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Quantum 1/f Proximity Effect in Nanotechnology

Peter H. Handel*

Department of Physics and Astronomy, University of Missouri - St. Louis,
St. Louis, MO 63121, USA

This is an abstract for a presentation given at the
Eighth Foresight Conference on Molecular Nanotechnology.
The full article is available at


Electrical currents in nanostructures of any nature exhibit unusual 1/f noise. They are in the transition region between two radically different components of the fundamental quantum 1/f noise. This transition region between the coherent and conventional quantum 1/f effects displays a plateau on which the spectral density of 1/f current noise remains practically constant, while aH changes its value. Along that plateau, it is possible to reduce the cross section Q of the device without incurring an increased 1/f noise penalty. However, this implies that in this transition region the corresponding quantum 1/f coefficient aH increases when the number of carriers per unit length of the device increases. This represents a peculiar coherent magnetic interaction between the current carriers.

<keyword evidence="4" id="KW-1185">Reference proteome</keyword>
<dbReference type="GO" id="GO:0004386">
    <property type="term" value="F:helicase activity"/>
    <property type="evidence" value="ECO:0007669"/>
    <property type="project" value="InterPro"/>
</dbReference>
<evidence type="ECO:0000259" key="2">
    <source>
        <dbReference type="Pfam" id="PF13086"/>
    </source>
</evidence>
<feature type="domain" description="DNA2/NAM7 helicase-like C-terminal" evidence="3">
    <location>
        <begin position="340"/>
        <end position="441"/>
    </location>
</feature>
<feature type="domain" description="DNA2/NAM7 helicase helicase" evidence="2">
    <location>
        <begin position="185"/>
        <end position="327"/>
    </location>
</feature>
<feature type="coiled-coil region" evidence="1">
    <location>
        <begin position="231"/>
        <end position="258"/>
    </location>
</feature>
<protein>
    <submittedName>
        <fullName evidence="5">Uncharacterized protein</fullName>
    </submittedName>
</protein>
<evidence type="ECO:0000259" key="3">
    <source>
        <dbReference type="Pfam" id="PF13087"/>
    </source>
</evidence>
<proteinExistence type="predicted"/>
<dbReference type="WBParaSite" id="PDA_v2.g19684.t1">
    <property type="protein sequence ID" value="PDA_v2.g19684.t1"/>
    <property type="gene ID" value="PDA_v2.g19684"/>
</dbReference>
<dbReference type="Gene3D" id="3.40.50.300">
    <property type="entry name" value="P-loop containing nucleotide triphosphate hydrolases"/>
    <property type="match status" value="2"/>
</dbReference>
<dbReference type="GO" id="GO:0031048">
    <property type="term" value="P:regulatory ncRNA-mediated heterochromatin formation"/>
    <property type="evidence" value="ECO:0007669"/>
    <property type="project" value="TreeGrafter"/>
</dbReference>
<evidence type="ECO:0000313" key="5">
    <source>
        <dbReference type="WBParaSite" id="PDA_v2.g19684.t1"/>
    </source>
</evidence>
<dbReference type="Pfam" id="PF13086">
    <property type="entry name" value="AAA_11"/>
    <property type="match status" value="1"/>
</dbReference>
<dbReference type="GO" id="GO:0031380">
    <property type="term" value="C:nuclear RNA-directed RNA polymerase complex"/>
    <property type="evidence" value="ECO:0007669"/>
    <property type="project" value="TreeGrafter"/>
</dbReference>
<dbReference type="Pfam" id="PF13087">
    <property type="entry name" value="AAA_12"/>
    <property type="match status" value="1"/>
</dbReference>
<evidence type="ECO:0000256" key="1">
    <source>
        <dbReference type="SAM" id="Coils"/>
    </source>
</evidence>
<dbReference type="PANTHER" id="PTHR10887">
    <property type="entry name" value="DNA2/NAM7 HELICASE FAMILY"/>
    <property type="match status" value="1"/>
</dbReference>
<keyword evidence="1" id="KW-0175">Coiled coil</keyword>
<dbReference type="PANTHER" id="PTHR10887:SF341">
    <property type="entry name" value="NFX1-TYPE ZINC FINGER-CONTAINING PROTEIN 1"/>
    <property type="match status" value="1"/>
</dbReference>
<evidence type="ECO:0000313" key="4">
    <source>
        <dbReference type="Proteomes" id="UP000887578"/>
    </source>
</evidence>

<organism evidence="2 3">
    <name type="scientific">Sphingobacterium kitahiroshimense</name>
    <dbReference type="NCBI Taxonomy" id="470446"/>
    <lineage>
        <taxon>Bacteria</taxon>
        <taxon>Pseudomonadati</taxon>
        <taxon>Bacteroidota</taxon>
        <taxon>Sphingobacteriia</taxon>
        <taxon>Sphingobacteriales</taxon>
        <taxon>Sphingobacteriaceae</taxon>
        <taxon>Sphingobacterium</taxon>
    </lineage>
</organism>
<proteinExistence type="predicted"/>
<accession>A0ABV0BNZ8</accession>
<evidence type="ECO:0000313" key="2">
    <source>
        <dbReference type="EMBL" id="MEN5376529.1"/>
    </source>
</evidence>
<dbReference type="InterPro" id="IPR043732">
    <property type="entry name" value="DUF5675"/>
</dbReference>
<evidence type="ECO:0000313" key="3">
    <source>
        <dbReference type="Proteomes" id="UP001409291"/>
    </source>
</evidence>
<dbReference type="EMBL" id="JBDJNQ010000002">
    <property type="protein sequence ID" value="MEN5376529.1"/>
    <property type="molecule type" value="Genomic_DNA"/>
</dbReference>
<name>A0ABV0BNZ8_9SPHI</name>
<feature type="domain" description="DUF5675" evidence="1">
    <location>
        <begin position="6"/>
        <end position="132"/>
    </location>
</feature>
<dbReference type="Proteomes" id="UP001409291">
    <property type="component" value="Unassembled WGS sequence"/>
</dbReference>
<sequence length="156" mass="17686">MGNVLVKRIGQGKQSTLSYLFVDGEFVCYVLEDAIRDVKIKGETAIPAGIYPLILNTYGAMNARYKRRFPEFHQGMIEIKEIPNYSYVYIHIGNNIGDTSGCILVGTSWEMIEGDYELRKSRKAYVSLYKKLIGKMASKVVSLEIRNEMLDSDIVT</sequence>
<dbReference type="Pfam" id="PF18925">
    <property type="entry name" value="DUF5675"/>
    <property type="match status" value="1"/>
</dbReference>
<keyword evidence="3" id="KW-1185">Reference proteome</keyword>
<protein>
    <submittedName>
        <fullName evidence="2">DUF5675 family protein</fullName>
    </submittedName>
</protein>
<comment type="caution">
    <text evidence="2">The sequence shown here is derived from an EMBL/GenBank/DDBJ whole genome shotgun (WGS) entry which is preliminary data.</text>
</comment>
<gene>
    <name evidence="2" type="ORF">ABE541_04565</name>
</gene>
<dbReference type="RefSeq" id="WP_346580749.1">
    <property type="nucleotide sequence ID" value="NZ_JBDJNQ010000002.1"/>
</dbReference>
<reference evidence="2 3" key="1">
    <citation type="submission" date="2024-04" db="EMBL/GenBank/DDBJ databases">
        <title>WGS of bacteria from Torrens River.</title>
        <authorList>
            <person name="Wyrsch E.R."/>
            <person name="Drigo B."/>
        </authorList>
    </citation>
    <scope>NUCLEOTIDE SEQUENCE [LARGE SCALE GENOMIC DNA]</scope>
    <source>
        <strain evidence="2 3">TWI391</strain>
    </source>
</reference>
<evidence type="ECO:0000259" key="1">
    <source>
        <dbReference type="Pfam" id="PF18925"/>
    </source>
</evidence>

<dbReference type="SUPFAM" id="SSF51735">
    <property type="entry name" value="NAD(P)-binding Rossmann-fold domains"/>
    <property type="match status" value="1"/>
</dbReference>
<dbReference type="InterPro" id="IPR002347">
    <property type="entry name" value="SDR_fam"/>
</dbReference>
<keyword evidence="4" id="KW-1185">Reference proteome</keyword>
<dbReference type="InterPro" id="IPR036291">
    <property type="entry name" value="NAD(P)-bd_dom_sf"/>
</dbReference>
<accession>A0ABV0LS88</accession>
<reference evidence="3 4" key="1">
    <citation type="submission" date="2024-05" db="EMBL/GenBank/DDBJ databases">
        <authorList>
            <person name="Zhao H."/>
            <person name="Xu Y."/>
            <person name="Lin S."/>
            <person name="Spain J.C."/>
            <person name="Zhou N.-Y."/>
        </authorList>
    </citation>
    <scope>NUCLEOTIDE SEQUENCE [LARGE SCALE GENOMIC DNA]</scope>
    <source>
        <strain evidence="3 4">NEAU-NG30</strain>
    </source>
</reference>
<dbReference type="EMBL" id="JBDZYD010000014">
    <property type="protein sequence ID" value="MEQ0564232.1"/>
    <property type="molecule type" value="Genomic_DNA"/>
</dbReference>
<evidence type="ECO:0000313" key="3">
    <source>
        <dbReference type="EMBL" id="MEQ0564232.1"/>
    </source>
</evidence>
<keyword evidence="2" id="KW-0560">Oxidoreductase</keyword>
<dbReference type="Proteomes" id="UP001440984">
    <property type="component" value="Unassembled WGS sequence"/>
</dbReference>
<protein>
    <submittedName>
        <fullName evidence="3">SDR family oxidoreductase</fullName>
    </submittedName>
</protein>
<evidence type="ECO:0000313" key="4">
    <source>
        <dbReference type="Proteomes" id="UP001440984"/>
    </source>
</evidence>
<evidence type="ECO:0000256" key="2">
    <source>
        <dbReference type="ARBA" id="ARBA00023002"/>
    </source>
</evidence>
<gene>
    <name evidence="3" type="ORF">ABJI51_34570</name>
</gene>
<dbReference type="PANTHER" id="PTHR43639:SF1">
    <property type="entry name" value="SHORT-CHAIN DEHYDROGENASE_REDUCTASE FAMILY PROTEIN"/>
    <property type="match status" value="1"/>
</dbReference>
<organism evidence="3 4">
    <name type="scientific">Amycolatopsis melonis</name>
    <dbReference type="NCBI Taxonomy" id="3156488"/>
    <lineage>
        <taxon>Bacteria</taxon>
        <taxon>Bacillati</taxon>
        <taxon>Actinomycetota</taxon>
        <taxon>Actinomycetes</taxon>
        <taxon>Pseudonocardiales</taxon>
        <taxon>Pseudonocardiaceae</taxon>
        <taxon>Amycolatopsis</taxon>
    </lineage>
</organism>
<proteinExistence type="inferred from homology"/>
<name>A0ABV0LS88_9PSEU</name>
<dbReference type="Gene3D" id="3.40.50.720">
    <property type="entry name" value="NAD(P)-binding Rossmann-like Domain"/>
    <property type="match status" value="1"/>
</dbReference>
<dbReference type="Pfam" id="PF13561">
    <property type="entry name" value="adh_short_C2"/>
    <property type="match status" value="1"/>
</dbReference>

The question arises then: How far does one need to physically distance two longitudinal halves of the sample, mentally separated along the center plane parallel to the current flow, in order to preclude the influence of the carriers from either half on the aH of those in the other half?

This coherent magnetic interaction which increases the 1/f noise is hereby named žInduced 1/f NoiseÓ, or Quantum 1/f Proximity Effect. The effect is proportional to the mutual inductance L between the two parallel halves, or between two parallel currents at a distance d, in general. The coherent magnetic field causes the coherent quantum 1/f effect. There is a similarity between noise power and the magnetic energy term in the hamiltonian. The total magnetic energy is not a sum of the contributions of individual carriers, but rather proportional to the square of such a coherent sum, i.e., to the squared magnetic field.

In conclusion, we expect the induced 1/f noise effect to vary with the distance d between two parallel elements of current proportional to the mutual induction coefficient. This is applicable, e.g., to bundles of doped strands of DNA, used as conductors. (See full paper)

[1] P.H. Handel, "Noise, low frequency" in the Wiley Encyclopedia of Electrical and Electronics Engineering, Vol. 14, pp. 428-449 (1999); Eq. (119)

*Corresponding Address:
Peter H. Handel
Department of Physics and Astronomy
University of Missouri - St. Louis
8001 Natural Bridge Rd.
St. Louis, MO 63121, USA


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